Remarkably, Obama acknowledged that the Democratic Party would have to accept policies further to the left than what he implemented as president. “You know I could not be prouder of the incredible progress that we made together during my presidency, but if I were running today, I wouldn’t run the same race or have the same platform as I did in 2008,” Obama said. “The world is different; there’s too much unfinished business for us to just look backwards. We have to look to the future. Bernie understands that, and Joe understands that.”
Obama’s endorsement was a remarkable performance, and a reminder that he’s still an outsize talent in American politics. It was eloquent, large-hearted, and farsighted.
But was it persuasive?
Let’s stipulate that Obama’s key argument, that Democrats need to unite to defeat Trump, is accurate. There still remains the fact that Biden is an imperfect leader for a popular front. It’s true that Biden’s lack of ideological rigidity allows him to shift to the left, just as he had earlier shifted to the right in the 1980s and ’90s.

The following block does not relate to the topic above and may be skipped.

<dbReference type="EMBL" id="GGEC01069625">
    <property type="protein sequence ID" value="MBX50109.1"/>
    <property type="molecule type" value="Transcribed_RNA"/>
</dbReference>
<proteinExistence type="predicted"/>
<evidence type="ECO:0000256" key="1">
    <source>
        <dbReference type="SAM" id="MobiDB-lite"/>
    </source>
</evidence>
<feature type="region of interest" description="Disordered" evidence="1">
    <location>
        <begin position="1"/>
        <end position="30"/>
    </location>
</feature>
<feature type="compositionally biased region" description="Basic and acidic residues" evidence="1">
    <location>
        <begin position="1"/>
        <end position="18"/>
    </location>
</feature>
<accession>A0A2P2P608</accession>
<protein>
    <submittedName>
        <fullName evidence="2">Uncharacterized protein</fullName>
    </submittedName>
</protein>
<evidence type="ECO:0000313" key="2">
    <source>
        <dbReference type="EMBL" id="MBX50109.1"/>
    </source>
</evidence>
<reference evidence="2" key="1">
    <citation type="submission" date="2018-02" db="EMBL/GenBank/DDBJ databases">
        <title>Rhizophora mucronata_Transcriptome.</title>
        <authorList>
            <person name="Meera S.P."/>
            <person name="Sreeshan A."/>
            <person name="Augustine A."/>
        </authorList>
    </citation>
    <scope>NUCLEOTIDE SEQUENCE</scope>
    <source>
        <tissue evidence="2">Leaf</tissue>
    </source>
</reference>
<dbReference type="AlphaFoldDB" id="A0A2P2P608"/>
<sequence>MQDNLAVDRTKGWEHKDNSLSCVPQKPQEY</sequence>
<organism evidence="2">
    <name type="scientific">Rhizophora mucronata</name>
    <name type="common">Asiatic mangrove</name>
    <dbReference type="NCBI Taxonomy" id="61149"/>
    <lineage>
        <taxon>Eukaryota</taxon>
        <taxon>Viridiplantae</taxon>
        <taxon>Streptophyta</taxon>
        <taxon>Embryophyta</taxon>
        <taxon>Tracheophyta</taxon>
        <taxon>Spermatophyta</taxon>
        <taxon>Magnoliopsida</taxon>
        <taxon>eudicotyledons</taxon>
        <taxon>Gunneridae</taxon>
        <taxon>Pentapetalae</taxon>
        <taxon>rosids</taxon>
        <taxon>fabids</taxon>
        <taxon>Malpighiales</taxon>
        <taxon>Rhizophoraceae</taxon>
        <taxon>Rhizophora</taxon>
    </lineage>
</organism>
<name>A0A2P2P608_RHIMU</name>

But there’s a difference between accepting policies on a rhetorical level and convincingly adopting them as positions you would fight for. The Joe Biden we saw on the campaign trail lacked the agility of Obama and the ability to show empathy for those trying to push him further to the left. He was visibly annoyed at activists who were trying to prod him to take bolder stances on climate change and immigrant rights.